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A Matter Of Social Anxiety And Ikhlaas – Where Psychology and Religion Converge

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By Ismail Shaikh

 

Is it time for us to reconcile our faith with mental health and psychology? The two are not necessarily mutually exclusive.

Take for example the case study of Hashim:

Hashim is a 25-year old single male who experienced severe bullying throughout middle school. Although it ceased in high school, it impact him severely enough that he found it challenging interacting healthily with peers his age. University was equally painful for Hashim. He opened his eyes each morning to immediately find his stomach churning. In lecture halls, he would often sit in the back, hoping no one saw him or spoke to him. He found his heart rate and breathing increase whenever a student looked towards him. The end of each weekday signalled relief.

To the dismay of his parents, Hashim decided to take a break from University. His anxiety was just too overwhelming.

It was during this time that he began learning about and practicing Islam. It wasn’t too long into his practice that he came across the concept of ikhlaas. However, knowing that ikhlaas meant doing good deeds sincerely for the sake of Allah subḥānahu wa ta'āla (glorified and exalted be He) alone had Hashim feeling horribly guilty and ashamed. He couldn’t reconcile this with how much he feared being judged or evaluated by people.

For instance, when Hashim tried attending the mosque, he felt quite anxious. When he was there, he avoided as much eye contact as possible. Sometimes he would intentionally arrive late so that he didn’t have to meet and greet anyone. After finishing his prayers, he would quickly walk to the back of the mosque and wait till the others had left before leaving the mosque himself. If he needed to make up missed rakahs, he found himself worrying about what others, who had finished their prayers, were thinking of him. His heart rate and breathing would increase. He would begin sweating profusely, and would suddenly forget what he was reciting or what rakah he was in.

Eventually, Hashim’s pain and inability to reconcile how he felt about people with his religion brought him to an Imam’s office. Hashim found the Imam’s advice – to prolong his prayers when he felt people were looking at him or judging him – extremely helpful. However, it did not cure his anxiety. All he could think of was finishing his prayer quickly and rushing home. The Imam also encouraged Hashim to seek out mental health counselling.

Acting upon this, Hashim met a Muslim Mental Health Counsellor and opened up about how he felt.

It’s not like I want to think about other people. However, I just can’t help it. I feel extremely guilty and ashamed.

In working with Hashim, the Counsellor understood that Hashim’s symptoms were similar to what many individuals who suffer from social anxiety or social phobia (SA/SP) experience. The Counsellor informed Hashim that according to the Social Anxiety Association, individuals with SA/SP often experience significant distress in the following situations:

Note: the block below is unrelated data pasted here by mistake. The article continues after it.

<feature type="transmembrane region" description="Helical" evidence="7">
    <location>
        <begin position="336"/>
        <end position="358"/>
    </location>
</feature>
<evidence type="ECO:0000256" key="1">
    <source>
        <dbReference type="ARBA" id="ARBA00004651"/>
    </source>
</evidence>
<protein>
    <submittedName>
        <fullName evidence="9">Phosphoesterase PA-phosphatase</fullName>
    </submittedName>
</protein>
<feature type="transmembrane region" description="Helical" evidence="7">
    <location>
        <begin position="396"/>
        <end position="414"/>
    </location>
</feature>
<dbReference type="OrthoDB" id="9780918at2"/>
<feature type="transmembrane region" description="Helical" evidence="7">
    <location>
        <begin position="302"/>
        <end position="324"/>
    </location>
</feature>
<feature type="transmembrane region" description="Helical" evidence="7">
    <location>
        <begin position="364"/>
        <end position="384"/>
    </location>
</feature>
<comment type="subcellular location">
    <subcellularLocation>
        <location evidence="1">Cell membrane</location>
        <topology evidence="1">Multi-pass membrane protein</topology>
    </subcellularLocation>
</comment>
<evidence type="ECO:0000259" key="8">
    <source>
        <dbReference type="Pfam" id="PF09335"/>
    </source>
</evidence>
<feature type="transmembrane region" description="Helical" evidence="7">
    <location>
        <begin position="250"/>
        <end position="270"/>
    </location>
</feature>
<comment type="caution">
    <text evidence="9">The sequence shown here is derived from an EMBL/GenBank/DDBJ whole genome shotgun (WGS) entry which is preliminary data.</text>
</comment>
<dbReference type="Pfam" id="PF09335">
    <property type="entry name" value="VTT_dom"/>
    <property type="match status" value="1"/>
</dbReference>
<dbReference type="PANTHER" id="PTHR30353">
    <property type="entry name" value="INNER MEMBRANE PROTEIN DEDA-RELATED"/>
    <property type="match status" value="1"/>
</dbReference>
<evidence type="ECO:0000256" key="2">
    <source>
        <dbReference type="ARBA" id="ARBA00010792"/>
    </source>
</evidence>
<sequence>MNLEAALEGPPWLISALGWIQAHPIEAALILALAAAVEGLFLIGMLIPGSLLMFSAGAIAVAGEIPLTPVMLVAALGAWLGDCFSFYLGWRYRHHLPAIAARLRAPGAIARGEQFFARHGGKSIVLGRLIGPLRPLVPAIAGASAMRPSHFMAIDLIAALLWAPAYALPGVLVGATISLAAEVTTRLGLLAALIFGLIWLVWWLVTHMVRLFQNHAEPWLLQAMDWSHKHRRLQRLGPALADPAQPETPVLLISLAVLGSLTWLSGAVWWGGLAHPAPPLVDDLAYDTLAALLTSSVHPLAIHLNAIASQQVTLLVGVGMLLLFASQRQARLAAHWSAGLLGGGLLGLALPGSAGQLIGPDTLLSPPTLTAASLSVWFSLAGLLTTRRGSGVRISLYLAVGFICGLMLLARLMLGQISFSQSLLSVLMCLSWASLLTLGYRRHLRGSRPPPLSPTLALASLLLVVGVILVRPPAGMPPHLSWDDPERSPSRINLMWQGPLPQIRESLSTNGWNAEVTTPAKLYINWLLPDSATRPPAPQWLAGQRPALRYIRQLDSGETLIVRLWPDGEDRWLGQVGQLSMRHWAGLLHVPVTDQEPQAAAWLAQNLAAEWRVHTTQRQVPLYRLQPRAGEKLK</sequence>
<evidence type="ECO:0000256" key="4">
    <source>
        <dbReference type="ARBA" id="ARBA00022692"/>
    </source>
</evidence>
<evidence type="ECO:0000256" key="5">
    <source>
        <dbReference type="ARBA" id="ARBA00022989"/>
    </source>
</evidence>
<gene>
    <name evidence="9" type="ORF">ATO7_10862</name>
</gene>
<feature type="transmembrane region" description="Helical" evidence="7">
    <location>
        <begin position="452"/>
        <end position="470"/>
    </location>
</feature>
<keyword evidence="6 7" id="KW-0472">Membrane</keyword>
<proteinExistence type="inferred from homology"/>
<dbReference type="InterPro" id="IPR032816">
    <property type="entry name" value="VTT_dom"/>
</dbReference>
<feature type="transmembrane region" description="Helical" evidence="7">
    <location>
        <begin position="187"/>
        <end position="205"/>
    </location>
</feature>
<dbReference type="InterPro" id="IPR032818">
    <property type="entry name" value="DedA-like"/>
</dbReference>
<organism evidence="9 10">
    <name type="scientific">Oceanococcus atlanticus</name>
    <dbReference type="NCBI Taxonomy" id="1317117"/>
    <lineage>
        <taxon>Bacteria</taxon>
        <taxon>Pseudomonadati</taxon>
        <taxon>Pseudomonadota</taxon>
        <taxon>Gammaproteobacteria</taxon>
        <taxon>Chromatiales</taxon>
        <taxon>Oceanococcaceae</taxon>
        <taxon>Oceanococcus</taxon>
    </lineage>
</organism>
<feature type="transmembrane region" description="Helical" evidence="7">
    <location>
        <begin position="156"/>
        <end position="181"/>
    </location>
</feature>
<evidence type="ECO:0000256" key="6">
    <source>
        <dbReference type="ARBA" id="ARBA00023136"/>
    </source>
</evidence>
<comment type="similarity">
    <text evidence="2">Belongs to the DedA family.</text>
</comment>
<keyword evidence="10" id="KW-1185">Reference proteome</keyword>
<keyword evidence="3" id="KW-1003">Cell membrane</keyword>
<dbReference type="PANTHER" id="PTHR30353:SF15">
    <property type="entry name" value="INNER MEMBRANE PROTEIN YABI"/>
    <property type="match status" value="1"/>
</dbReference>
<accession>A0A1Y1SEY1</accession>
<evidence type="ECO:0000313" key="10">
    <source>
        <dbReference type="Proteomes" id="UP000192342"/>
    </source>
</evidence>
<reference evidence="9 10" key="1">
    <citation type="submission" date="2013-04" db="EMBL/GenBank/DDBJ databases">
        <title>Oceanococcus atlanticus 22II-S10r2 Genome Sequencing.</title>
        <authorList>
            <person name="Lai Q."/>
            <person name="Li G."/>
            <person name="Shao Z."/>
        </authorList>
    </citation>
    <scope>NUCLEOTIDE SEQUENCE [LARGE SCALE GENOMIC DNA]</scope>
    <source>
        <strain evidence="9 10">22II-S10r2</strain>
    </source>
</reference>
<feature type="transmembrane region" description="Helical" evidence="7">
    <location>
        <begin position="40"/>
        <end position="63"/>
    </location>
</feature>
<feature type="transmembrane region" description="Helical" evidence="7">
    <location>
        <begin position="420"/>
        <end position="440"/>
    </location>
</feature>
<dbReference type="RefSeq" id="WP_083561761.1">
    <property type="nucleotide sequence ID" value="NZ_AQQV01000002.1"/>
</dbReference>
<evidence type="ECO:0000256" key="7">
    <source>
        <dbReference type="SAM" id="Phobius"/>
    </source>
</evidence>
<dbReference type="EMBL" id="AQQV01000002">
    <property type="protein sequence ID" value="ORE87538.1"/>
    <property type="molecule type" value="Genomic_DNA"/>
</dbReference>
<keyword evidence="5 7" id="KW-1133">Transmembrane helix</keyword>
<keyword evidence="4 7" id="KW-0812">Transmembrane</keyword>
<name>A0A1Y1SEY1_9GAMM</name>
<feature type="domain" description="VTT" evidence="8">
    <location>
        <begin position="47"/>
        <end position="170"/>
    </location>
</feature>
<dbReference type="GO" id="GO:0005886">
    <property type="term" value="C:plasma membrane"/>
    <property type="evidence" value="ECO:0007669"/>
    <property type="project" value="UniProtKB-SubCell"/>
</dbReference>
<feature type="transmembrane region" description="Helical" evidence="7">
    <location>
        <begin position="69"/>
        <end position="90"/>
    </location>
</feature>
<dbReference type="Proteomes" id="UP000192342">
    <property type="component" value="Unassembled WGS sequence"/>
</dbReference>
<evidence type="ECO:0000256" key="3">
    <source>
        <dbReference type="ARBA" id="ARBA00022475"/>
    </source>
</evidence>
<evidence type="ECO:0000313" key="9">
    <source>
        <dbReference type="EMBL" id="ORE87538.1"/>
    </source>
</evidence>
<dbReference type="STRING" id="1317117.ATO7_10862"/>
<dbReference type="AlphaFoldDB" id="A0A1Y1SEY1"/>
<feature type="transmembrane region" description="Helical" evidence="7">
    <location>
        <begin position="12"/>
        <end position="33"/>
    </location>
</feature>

* Being introduced to other people
* Being teased or criticized
* Being the center of attention
* Being watched or observed while doing something
* Having to say something in a formal, public situation
* Meeting people in authority (important people/authority figures)
* Feeling insecure and out of place in social situations (“I don’t know what to say.”)
* Embarrassing easily (e.g., blushing, shaking)
* Meeting other peoples’ eyes
* Swallowing, writing, talking, making phone calls if in public

The Counsellor explained to Hashim that his past experiences, namely the bullying he experienced, had shaped the way he viewed relationships with people. The Counsellor also informed him that a structured cognitive-behavioral treatment could help Hashim find relief and cure his anxiety God willing.

Knowing that his experience wasn’t novel and that there were treatments available to Hashim that were compatible with Islamic values, brought Hashim immediate relief.

 

How much help would Hashim have received if the intervention was purely religious? How guilty and ashamed would he have continued feeling, knowing that he lacked ikhlaas? Hashim’s issue was not his religion. It was his mental health.

Treatment for mental health cannot solely be religious.

Do we not eat food? Do we not work hard for our rizq? Do we not take medicine for our headaches?

Tawakkul in Allah subḥānahu wa ta'āla (glorified and exalted be He) is most certainly a must. But then tying the rope must follow. Imams and Counsellors must work together to help people maintain their faith in God but also encourage them to seek out mental health counselling for their issues. An increased awareness of mental health issues and an openness to try out interventions that are compatible with Islam is essential in order to help individuals like Hashim. By doing so, individuals like Hashim won’t misdiagnose or self-assess a psychological issue for a religious one.

 

 

Ismail Shaikh is a Clinical Social Worker operating an online private practice at www.carekhalifah.com.

Source: muslimmatters/life

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